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  • Caitlin

Child Size Worries Are Big Enough

Updated: Feb 26


So many times I work with a child who is feeling stressed out, worried or overwhelmed because they heard or observed something that was not appropriate for their age. Children are truly not capable of understanding, processing or coping with adult size worries. Many times a child will share that they are scared their mom and dad are going to get divorced, that they are going to die in an Earthquake, get shot at school, or have to move because their parents can't afford the bills. When parents have adult conversations in front of their children, or the children are exposed to content that is too mature for their developmental age, children often become worried, confused, stressed or overwhelmed. Their brains are still developing and don't always have the capability to make sense of complicated issues or topics.


As parents, we can do our best to make sure our children get to stay children; that they are exposed to child size worries instead of adult size worries. Even child size worries can be difficult for some children to manage, cope with or resolve. In this modern world, children have more on their plates than previous generations did. Children are often managing hectic schedules; daycare, busy school days with ever increasing academic demands, sports, peer conflicts, rushed days, technology and screen issues, and as they get older social media. Children are hearing information at a pace that wasn't possible in previous years. If they happen to walk by a tv with the news on or hear a radio news channel, all of a sudden they are worried about Amber alerts with children being kidnapped, the Corona virus, natural disasters, political chaos, and mass shootings. It's too much for many adults to process and emotionally handle; imagine if you were a child?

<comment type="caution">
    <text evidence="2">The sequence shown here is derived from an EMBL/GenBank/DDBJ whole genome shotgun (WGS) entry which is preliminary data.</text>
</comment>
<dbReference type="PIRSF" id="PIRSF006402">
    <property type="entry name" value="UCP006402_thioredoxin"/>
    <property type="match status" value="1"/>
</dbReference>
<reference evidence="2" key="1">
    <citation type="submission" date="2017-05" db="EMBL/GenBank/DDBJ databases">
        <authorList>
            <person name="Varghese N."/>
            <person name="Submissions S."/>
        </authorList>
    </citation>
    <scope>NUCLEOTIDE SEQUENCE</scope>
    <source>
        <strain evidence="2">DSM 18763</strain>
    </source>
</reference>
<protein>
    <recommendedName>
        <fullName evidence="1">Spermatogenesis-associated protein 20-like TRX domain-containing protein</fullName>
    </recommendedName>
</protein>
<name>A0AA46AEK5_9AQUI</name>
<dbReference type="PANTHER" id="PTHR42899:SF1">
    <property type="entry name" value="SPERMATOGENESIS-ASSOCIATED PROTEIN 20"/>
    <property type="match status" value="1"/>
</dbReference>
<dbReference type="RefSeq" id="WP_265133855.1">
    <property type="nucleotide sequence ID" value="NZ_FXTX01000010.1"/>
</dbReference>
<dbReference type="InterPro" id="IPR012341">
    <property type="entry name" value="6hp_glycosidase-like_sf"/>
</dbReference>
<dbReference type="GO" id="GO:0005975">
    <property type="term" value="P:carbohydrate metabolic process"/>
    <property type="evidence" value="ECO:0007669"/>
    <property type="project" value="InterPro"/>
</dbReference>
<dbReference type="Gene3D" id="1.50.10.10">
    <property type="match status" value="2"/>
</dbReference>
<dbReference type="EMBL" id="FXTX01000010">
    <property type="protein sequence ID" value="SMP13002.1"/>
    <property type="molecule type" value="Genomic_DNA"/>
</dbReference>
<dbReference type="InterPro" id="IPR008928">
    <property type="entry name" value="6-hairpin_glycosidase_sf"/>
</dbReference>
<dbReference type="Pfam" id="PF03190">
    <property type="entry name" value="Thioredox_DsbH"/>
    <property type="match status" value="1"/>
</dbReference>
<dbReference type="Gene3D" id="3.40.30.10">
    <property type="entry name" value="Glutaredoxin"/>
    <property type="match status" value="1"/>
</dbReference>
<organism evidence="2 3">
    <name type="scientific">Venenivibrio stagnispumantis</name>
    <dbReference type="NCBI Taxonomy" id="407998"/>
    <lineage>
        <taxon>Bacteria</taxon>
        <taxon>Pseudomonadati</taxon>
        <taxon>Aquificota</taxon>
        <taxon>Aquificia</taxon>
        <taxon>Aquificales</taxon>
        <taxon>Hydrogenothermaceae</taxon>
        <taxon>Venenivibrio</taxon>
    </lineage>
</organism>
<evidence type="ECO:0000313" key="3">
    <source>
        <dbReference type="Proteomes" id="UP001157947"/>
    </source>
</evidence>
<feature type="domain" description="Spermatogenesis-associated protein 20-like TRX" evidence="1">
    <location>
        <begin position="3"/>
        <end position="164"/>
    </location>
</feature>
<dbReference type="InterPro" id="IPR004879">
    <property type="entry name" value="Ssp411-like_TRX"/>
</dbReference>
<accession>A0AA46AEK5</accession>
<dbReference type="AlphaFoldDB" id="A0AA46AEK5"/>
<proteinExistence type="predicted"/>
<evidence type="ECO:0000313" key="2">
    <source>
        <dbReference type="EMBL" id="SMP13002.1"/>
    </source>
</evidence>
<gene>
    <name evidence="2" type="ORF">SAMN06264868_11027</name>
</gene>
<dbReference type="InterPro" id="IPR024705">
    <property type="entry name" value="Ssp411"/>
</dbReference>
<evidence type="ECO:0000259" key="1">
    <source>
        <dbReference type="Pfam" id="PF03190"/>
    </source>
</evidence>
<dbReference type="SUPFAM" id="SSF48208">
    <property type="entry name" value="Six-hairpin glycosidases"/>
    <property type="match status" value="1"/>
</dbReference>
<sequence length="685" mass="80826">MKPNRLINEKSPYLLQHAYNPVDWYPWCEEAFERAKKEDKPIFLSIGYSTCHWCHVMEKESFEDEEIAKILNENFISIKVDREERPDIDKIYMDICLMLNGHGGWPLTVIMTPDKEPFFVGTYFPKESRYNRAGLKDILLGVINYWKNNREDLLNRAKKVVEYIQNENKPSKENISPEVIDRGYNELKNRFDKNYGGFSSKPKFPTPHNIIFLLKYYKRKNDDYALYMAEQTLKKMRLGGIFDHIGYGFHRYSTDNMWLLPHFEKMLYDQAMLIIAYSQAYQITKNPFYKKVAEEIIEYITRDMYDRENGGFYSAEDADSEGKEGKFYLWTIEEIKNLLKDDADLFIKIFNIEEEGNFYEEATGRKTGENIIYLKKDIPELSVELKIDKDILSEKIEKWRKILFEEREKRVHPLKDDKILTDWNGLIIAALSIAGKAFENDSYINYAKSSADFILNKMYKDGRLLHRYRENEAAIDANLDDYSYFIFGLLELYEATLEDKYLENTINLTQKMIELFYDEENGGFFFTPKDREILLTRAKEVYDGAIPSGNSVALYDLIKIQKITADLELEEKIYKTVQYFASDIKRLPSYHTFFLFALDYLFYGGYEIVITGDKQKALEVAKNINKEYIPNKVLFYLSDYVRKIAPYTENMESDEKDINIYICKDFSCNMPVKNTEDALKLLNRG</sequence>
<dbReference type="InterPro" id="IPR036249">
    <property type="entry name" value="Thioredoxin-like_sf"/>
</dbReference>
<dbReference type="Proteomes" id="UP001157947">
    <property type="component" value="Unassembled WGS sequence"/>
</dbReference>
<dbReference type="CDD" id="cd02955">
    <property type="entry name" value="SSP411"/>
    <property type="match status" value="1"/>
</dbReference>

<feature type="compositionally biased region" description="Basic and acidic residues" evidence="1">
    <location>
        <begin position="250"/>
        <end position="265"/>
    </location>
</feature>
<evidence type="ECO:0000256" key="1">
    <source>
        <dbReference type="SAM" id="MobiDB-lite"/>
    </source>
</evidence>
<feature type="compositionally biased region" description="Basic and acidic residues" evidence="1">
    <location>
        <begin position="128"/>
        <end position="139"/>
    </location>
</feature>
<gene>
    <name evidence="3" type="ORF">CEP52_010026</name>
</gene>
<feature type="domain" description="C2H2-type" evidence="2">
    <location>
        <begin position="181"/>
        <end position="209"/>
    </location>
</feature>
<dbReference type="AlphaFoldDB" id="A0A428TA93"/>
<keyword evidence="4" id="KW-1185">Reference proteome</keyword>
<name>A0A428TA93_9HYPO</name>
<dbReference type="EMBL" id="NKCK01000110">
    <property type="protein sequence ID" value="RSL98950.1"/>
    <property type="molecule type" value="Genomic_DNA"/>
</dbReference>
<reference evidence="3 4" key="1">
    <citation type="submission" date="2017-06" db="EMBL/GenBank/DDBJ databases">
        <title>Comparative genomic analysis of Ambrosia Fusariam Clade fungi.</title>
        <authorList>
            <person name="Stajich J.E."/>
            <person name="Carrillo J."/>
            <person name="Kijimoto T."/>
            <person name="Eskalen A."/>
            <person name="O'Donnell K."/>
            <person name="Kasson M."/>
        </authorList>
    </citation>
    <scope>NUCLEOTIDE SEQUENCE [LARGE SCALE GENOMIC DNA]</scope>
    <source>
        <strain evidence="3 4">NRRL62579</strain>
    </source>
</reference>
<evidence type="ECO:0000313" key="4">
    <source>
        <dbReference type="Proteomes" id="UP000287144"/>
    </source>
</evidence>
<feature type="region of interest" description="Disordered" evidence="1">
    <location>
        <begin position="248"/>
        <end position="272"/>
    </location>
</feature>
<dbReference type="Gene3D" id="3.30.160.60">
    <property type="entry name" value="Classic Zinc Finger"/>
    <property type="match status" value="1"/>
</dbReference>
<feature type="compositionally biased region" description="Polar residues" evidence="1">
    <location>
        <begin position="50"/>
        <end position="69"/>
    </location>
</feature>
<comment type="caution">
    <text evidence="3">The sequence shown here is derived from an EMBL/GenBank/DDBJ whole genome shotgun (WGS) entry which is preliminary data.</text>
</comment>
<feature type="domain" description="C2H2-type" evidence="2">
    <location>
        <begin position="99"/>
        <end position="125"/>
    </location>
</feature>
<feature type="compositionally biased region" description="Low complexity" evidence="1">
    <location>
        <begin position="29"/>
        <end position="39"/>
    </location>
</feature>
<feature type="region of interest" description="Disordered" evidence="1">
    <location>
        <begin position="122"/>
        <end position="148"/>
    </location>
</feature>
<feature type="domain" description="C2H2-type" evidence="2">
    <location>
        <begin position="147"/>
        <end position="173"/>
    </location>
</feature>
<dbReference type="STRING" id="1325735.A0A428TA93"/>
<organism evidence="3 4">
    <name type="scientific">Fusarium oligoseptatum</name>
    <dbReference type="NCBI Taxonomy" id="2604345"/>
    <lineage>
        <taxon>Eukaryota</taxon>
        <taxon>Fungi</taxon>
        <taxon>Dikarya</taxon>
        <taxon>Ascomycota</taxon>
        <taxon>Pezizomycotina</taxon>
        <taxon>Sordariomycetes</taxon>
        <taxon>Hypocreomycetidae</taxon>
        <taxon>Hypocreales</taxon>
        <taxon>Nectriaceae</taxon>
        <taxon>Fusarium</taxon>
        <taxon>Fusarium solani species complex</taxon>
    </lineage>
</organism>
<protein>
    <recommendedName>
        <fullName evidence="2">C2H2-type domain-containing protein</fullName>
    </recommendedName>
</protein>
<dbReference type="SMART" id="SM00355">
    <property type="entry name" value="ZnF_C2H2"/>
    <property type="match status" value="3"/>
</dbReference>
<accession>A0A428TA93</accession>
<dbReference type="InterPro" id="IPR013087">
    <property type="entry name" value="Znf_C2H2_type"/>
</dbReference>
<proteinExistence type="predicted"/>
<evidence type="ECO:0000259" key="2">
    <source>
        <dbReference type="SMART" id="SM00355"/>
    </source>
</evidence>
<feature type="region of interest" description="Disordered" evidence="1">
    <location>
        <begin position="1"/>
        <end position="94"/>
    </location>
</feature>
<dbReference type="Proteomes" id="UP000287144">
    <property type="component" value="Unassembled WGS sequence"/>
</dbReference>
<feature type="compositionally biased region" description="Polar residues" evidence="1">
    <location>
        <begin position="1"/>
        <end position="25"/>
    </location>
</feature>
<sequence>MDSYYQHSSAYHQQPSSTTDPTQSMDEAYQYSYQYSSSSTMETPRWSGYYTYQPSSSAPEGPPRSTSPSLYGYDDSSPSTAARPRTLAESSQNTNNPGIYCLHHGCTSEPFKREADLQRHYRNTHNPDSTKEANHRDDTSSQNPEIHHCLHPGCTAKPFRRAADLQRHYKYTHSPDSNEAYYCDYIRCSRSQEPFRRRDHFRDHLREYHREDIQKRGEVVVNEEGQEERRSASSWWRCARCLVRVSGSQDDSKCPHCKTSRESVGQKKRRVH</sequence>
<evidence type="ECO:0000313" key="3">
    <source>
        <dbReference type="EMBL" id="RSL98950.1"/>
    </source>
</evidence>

Children are only little for small time. If we can intentionally do our best as parents to control their sphere of influence and make sure we aren't contributing to their worries by adding adult size worries into their heads, it can make a big difference. Children need to know that we are working hard to keep them safe, both physically and mentally. Working hard to keep adult size worries away from your children doesn't mean you are babying them, it means you are parenting intentionally to work towards optimal development and emotional stability.


There may come a time when something happens that you can't control, but it's important to be there to support your children emotionally and help them process their feelings. One of my children was driving in the car with my husband, listening to the radio and an Amber Alert popped on before my husband could change the channel. My son heard that a little girl was kidnapped on her way home from school, and hadn't been found yet. It was extremely upsetting for him, and it hit close to home because the girl was the same age as he was. That night, he had trouble falling asleep, and even when we told him that she had been found safe and sound, he still couldn't shake the fear and worry that event brought on for him. We worked hard to empathize with his feelings, and assure him that we have many protocols and safety rules in place to help keep him safe. At the end of the day, it became clear to him that there's no way to 100% ensure that nothing bad would happen to him; a little piece of his naïve childhood was taken that day and I feel badly about that, but as hard as you try you can only control so much.


It can be a scary world out there, but as parents we can work hard to intentionally to keep adult size worries away from our children, while helping them face their child size worries in an effective, functional, healthy manner.





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